Deezer launches freemium service

By | Published on Thursday 20 December 2012


After a year of undeniably rapid expansion, streaming music service Deezer has today launched a new ad-supported freemium service in 150 markets, which will offer access to the platform’s large catalogue of music for free.

Previously Deezer offered a fifteen day free trial of its premium service, and 30 second song clips beyond that, but has not previously attempted a full-on freemium offer in the Spotify mould. Unlimited free listening will be available to new users for a year, after which a two-hours-listening-per-month limit will be put in place. Throughout users will also be able to try out the full ad-free mobile-compliant premium version for a month for free.

The all-new freemium Deezer seems likely to be primarily a promotional platform through which to upsell the premium product. While Spotify initially positioned its ad-funded offer as a standalone service and, ultimately, revenue generator, in reality it has become a suck-it-and-see component through which the company can try and persuade users into upgrading to a proper subscription. And while freemium can be costly to run, it has helped Spotify grow its premium user base at a much faster rate than most of its competitors.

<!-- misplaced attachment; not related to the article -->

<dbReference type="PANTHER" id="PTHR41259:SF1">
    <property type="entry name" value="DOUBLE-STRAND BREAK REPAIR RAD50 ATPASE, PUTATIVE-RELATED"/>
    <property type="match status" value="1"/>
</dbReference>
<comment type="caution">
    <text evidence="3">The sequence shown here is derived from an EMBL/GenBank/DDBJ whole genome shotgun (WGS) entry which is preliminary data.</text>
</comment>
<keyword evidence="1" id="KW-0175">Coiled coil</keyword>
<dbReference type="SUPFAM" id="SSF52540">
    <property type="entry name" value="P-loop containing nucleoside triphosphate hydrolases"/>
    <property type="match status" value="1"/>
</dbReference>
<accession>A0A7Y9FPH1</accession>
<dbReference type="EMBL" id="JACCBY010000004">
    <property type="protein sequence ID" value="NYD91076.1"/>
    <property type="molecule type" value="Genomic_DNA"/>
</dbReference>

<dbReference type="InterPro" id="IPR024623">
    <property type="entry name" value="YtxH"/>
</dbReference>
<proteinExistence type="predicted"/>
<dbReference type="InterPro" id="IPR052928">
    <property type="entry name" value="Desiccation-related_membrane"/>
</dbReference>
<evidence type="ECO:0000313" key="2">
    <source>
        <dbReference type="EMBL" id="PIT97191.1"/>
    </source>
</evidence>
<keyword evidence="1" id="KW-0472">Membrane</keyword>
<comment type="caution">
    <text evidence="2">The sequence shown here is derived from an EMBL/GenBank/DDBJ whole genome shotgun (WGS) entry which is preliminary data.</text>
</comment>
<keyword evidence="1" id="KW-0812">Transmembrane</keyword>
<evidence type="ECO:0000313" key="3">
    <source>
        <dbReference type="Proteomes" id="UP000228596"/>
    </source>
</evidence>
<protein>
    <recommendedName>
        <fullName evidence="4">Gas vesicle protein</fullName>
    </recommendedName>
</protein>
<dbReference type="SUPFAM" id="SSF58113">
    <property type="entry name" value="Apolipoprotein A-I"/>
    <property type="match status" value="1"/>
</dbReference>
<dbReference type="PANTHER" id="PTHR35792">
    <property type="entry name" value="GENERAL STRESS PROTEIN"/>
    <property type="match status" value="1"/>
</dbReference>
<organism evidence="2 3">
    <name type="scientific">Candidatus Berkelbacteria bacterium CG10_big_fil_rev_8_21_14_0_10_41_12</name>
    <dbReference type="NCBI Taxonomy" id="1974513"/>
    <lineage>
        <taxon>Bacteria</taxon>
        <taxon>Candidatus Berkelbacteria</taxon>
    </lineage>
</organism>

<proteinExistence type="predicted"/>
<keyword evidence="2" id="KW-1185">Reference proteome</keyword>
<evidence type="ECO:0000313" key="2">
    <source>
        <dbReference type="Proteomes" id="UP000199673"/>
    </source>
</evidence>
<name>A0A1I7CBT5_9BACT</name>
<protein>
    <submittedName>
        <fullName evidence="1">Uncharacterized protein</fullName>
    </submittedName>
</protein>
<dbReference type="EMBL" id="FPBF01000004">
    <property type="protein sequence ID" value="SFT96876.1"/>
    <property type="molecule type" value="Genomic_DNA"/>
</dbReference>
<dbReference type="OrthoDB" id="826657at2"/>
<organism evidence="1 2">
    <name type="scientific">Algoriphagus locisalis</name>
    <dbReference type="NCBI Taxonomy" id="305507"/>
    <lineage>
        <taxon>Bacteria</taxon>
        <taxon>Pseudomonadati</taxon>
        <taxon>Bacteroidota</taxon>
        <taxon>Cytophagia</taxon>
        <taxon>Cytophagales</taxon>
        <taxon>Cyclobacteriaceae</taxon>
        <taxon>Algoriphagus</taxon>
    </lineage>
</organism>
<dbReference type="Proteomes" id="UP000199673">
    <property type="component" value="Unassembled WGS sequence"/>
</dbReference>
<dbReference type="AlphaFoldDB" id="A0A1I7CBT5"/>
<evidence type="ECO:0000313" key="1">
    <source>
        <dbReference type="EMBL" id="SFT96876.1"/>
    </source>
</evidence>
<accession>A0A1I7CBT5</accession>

Confirming the launch of free-to-use Deezer in the UK, the company’s MD here, Mark Foster, told CMU: “This is an extremely exciting development for Deezer which puts us at the forefront of music discovery for all music fans in the UK. It will offer an incredibly easy to use service that encourages everyone, everywhere to enjoy music legally, to explore new music and discover new artists from across the globe”.

Deezer also announced this morning that its service now has three million paying subscribers worldwide, who each listen on average to about 60 hours of music per month. The company has also launched a new initiative called Deezer4Artists, which will make it easier for artists and labels to control their presence on the streaming platform, to upload extra bits of content, and to access analytics related to their content.

Artists will also be encouraged to use the recently launched Deezer App Studio to make their own apps for use on the Deezer platform, while plans are afoot to follow the lead of another rival, Rdio, in offering incentives to artists who help sign up new premium users.

Commenting on his firm’s latest round of announcements, Deezer CEO Axel Dauchez said: “Deezer has a proven track record of profitability and sustainability. Now we’re embarking upon the next stage in our journey towards becoming known to households around the world. Our ad-supported service is a necessary trigger to drive global change by bringing music subscription to mass audiences worldwide. Our aim here is to encourage music fans to try us, driving ad-supported service listeners to switch to paid subscription over time. Once they have properly experienced Deezer, people do not go back”.